Of all the Neo Noirs out there this is one I find myself rather unfamiliar with. I guess because I always associate Raymond Chandler’s works with film Noir. I love those movies for their dialogue which Chandler knocked out of the f**king park, and also for the character Philip Marlowe, one of my favorite heroes because of the fact that he walks around with a bottle of Rye in his pocket which is his Popeye’s Spinach. When I think of bad ass action stars I picture Arnold Schwarzenegger, Jackie Chan and Humphrey Bogart as Marlowe. It’s hard to believe Bogart only made one movie as Philip Marlowe, his performance is so dominating that the name and the image can hardly be separated.
Robert Altman’s ‘The Long Goodbye’ takes the character out of the monochrome 50s and into the soft jaded colors of the early 70s. The dialogue isn’t as snappy as the film noirs of old and thankfully so as it’s not trying to be that but rather a movie which brings the morality of another era to the present day. Philip Marlowe isn’t the tough guy he was before, he’s a fish out of water. He’s in a time where the bad guy will kill you instead of knocking you over the head.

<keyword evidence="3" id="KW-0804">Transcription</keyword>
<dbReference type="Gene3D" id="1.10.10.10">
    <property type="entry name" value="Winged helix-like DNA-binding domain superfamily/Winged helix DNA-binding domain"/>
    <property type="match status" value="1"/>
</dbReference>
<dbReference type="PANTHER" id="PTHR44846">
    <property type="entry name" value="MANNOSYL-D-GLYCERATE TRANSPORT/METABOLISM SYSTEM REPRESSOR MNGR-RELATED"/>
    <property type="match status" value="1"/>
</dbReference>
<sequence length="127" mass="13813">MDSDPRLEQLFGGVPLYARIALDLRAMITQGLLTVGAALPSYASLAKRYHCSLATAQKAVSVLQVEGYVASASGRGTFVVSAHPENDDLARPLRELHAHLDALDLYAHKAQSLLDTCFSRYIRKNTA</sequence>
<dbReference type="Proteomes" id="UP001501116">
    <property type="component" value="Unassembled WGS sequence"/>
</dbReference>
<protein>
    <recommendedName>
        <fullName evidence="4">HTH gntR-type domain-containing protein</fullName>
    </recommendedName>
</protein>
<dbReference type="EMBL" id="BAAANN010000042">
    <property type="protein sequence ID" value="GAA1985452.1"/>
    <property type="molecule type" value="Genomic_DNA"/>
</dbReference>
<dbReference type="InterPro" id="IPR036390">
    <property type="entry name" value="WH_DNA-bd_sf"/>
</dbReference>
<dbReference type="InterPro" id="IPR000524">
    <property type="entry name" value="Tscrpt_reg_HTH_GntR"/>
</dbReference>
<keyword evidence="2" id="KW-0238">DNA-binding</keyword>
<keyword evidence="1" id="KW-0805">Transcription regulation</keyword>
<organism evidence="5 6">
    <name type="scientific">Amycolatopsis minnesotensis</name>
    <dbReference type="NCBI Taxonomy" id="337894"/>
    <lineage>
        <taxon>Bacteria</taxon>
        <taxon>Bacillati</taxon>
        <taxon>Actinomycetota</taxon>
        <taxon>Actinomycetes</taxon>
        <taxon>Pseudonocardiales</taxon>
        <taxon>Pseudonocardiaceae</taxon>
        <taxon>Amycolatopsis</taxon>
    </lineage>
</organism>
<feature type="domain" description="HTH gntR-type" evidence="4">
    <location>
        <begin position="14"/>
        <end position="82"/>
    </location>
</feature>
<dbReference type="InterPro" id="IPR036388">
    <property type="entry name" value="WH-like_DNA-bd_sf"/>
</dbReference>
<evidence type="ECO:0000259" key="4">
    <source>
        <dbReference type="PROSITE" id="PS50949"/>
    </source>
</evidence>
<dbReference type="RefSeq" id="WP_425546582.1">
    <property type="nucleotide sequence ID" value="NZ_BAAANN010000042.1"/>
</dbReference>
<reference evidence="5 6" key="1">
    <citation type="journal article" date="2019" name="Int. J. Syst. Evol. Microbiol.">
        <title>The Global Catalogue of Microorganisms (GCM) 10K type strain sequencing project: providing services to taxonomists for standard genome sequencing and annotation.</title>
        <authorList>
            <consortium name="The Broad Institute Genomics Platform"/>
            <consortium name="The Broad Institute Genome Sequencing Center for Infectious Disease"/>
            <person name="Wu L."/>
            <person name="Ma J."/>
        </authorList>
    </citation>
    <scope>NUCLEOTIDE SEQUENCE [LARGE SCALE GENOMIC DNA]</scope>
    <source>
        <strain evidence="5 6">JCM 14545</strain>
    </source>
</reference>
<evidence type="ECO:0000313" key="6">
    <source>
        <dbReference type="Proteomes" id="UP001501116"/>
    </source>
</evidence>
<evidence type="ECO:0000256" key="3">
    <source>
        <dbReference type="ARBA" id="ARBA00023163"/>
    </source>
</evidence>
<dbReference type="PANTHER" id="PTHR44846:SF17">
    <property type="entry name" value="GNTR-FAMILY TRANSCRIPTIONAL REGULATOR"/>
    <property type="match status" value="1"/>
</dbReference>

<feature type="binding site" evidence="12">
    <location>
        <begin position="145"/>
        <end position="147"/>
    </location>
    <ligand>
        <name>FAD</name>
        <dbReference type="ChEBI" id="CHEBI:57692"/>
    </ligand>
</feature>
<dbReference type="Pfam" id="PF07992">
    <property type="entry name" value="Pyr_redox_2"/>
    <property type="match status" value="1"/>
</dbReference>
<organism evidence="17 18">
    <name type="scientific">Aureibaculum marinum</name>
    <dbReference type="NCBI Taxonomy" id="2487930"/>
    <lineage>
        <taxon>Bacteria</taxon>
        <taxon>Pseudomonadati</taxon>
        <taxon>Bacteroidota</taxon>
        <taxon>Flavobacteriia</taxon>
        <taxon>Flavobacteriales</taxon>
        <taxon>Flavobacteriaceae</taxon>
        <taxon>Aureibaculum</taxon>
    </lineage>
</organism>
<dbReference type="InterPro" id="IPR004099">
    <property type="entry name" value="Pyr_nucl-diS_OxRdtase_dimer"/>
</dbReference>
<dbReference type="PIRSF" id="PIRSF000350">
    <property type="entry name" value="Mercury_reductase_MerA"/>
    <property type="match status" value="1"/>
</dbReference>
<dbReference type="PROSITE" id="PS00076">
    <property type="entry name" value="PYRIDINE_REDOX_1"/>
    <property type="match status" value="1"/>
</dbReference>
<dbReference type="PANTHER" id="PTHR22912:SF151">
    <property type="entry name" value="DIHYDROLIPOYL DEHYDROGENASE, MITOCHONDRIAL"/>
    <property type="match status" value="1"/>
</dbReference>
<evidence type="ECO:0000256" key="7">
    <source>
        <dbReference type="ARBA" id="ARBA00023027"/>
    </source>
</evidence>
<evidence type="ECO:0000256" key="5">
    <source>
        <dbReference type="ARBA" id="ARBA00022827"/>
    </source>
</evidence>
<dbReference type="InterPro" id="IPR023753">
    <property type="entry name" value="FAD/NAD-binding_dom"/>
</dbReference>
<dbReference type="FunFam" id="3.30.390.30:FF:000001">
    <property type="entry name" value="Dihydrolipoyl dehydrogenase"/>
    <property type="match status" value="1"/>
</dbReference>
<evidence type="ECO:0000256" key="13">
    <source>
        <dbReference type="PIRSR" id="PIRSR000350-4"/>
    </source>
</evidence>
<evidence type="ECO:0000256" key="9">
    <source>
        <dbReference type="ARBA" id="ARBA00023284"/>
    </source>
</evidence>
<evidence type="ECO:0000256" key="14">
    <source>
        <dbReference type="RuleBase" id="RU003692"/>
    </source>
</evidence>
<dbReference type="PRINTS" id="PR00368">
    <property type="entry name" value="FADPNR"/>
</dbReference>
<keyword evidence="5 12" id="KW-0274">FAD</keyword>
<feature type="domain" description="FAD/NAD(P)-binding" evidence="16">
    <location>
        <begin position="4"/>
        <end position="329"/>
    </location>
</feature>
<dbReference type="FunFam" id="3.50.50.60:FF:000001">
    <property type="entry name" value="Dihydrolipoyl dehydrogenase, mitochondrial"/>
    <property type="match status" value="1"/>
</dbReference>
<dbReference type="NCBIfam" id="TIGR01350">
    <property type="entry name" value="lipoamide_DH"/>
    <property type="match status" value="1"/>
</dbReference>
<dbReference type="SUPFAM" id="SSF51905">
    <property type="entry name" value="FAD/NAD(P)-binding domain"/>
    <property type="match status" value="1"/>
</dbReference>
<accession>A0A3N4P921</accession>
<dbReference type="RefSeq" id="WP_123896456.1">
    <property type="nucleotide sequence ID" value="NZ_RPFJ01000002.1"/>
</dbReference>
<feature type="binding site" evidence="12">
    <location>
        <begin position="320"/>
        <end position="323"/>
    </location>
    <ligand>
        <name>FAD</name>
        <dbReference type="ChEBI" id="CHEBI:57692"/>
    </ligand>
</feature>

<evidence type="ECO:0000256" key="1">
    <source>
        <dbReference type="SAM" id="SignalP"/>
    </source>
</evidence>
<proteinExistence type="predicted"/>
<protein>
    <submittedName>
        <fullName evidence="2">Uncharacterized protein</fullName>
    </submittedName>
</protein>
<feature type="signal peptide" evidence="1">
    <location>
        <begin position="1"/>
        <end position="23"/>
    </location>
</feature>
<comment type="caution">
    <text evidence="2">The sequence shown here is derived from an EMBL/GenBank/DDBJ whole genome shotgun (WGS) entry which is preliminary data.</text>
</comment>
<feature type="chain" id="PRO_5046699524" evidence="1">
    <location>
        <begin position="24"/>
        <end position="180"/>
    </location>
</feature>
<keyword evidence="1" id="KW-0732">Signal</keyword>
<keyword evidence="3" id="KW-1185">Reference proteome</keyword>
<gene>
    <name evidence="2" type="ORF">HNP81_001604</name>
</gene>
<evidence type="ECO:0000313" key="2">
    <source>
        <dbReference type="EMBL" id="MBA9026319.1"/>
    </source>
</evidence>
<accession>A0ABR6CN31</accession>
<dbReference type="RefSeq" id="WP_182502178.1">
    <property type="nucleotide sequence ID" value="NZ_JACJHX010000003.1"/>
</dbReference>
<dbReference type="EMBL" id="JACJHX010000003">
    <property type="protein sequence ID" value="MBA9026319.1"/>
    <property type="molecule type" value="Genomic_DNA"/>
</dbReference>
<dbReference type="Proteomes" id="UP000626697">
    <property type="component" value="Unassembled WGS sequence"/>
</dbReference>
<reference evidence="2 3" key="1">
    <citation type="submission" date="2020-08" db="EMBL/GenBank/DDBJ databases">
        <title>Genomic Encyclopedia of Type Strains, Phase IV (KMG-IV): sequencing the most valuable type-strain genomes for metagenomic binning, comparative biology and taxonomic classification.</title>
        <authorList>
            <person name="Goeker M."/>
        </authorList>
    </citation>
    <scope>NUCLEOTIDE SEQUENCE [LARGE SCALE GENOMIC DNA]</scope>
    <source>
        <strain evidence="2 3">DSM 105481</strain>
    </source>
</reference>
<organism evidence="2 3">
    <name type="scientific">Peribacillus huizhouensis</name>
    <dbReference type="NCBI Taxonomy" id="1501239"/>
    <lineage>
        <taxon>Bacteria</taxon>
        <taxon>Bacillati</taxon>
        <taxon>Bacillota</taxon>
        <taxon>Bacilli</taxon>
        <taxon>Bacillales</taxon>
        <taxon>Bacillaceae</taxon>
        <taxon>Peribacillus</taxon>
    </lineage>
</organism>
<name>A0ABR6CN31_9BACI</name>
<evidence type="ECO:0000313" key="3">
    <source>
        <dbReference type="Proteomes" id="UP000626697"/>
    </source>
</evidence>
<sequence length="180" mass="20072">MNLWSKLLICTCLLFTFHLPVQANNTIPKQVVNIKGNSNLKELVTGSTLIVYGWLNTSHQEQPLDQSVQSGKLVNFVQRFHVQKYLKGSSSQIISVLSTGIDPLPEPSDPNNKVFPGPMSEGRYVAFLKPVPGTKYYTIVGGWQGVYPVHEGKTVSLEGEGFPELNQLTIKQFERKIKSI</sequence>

This time round Elliot Gould plays the detective and I rather like his portrayal. It’s not a straight laced homage to the earlier movies nor is it running over old ground like Robert Mitchum’s go at Marlowe was. Don’t get me wrong, I like Mitchum’s Marlowe but I felt he came to the role too late and his performance is lost on an audience looking for something different. That’s what Gould brings to the role. His performance is dry yet not playing it up to 1950s levels. He knows he is a fish out of water. He doesn’t try to be the tough guy he knows Marlowe can no longer be in this age. He plays it like a man who’s just along for the ride.
What I really like about this film is that it takes the setting to a new era with the same character in much the same way as the Bond movies do. If Philip Marlowe is ever to make a comeback in the 21st century then ‘The Long Goodbye’ is the pattern to follow. As Elliot Gould said, “the time is always now”. The actor is still interested in playing the character even all these years later with the hope to make a movie out of the story ‘The Curtain’ which he bought the rights too. He described the film as being set in present day with Marlowe still being Marlowe.
Favorite Quote: “He’s got a girl, I got a cat.” – Philip Marlowe